The dissertation aim give an introduction and a rough "map" into the jungle of ideas, plans, tools and channels of the emerging information societies. The primary focus is the next 5-10 years (until the year 2007) but a separate chapter is assigned a more general look into the future. The Information Society is a very broad term which (in political "newtalk", borrowing a term from George Orwell’s famous novel 1984) may include almost anything. To narrow the scope to better understand some key trends, the dissertation focuses mainly (but not exclusively) on issues of importance for the Internet. The "Net" already envisions many of the changes yet to come, and it certainly will play an important role in future communication between people worldwide.
The Internet has already given unique new possibilities for interaction in missions by e-mail, net telephone, multimedia Web pages, etc. In chapter 2, the existing Internet technologies are briefly described, together with a short overview of some major issues and technologies that will have a significant influence on our future information societies like cable modems, satellites, etc. Most likely, it is technologies already emerging that will have the most profound influence on our everyday life in the next 5-10 years to come, and many of these inventions are beginning to appear on the Net.
Chapter 5 aims to give a brief overview of the plans and strategies for some selected strategic countries all over the world. Some of them are spearheading the implementation of new technologies while others are struggling to catch up in the race. Chapter 6 focuses on some selected companies from telecommunications, consumer appliances and computer industries. They all have one thing in common: innovative new technologies developed and marketed by these companies might have a profound influence on our daily life in the years to come.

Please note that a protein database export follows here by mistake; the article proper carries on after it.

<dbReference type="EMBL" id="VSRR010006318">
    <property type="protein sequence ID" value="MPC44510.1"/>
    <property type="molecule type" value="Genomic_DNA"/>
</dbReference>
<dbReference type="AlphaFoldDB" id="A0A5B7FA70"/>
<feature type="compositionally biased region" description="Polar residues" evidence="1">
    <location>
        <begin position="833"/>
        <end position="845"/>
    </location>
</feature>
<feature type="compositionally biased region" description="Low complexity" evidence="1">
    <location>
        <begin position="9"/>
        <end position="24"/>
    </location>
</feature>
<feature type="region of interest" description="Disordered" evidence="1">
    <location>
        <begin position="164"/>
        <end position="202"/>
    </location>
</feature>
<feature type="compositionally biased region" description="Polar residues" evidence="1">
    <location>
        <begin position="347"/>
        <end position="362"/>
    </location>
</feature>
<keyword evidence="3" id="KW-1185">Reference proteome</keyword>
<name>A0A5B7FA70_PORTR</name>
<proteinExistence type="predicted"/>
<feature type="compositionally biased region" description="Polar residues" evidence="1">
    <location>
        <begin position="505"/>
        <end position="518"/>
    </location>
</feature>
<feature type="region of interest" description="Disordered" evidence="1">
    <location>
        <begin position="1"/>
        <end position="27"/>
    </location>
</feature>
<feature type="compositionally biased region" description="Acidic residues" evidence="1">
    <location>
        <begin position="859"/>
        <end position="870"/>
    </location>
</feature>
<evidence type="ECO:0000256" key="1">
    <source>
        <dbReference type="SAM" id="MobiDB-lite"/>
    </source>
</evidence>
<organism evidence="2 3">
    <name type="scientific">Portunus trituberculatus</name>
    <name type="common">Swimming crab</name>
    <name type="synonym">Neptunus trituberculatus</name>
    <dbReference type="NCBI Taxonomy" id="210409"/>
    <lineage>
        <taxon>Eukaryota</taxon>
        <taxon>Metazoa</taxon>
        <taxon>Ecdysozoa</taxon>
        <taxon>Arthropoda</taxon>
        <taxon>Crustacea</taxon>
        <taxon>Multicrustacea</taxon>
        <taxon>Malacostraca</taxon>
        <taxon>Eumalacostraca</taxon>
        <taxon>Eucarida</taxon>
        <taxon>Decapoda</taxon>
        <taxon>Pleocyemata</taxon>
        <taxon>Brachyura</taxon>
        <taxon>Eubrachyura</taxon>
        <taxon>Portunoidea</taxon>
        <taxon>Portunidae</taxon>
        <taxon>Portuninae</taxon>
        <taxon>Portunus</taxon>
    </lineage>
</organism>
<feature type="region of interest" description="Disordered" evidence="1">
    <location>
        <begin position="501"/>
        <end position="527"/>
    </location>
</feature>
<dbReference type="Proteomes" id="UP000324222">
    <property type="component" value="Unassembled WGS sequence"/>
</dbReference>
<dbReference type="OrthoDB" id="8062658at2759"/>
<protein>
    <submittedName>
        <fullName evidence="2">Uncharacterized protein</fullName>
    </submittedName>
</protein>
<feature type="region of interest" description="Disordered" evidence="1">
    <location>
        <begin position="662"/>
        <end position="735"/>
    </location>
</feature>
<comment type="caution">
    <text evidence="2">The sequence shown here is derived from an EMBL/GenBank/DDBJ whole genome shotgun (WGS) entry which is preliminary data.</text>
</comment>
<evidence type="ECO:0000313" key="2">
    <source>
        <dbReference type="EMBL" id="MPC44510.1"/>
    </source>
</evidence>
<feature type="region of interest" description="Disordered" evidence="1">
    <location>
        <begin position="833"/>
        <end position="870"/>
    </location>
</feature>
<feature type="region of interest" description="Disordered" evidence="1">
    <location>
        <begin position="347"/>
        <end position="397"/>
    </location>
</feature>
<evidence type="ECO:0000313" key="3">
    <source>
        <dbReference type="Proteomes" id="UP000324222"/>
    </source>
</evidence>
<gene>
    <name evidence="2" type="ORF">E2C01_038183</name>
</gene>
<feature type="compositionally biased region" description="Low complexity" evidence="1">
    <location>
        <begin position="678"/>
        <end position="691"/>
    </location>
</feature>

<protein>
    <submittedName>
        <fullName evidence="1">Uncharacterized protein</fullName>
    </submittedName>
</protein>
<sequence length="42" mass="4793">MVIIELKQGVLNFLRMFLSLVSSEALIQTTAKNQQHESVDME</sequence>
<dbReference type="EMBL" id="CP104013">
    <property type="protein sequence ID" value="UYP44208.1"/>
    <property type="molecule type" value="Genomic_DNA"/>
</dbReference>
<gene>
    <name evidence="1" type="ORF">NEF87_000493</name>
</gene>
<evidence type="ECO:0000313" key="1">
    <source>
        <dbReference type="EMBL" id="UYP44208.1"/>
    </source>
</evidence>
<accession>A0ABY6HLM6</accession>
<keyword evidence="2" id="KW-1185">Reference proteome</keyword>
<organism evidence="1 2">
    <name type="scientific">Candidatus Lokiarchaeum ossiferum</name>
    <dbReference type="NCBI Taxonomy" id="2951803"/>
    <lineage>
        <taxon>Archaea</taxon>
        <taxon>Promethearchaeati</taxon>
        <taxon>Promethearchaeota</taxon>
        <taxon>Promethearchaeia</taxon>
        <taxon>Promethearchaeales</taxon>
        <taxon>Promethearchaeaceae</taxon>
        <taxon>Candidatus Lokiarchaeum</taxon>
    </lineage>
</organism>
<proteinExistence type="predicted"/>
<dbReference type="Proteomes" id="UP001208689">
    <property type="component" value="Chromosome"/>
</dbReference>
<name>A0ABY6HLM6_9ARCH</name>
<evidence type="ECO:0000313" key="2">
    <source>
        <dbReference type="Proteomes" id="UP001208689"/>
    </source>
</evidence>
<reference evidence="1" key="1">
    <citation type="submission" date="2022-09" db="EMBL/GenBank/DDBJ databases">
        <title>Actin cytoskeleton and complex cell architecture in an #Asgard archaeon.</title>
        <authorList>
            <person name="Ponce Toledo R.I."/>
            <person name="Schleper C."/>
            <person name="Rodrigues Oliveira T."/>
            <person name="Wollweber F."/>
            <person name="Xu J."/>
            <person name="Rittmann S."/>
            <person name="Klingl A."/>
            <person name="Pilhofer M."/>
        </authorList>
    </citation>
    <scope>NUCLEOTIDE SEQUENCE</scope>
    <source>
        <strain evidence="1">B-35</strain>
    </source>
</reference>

Mission agencies are also involved in developing new technologies, as well as using them to promote community and interaction within the global Christian community. A case study of Mission Aviation Fellowship (MAF) is intended to serve as an example of mission-related technological development. At the end of chapter 7, some possible opportunities for worldwide evangelism and mission, provided by new technologies are discussed in detail.
Communicating Christ on the Internet
The third section provide in-depth analysis of selected Christian activities on the Net through two international surveys of churches with Internet ministries. In the first survey a selection of "virtual churches" and some "real" churches from several denominations provides detailed information about the purposes and results of their ministries. The second survey features an in-depth research of a few hundred Lutheran churches worldwide based on a slightly revised questionnaire. At the end of this section there will be a special chapter aiming to apply the results of the surveys on the basis of Christian communication principles to a practical approach in a postmodern reality on how to use the new technologies to communicate Christ.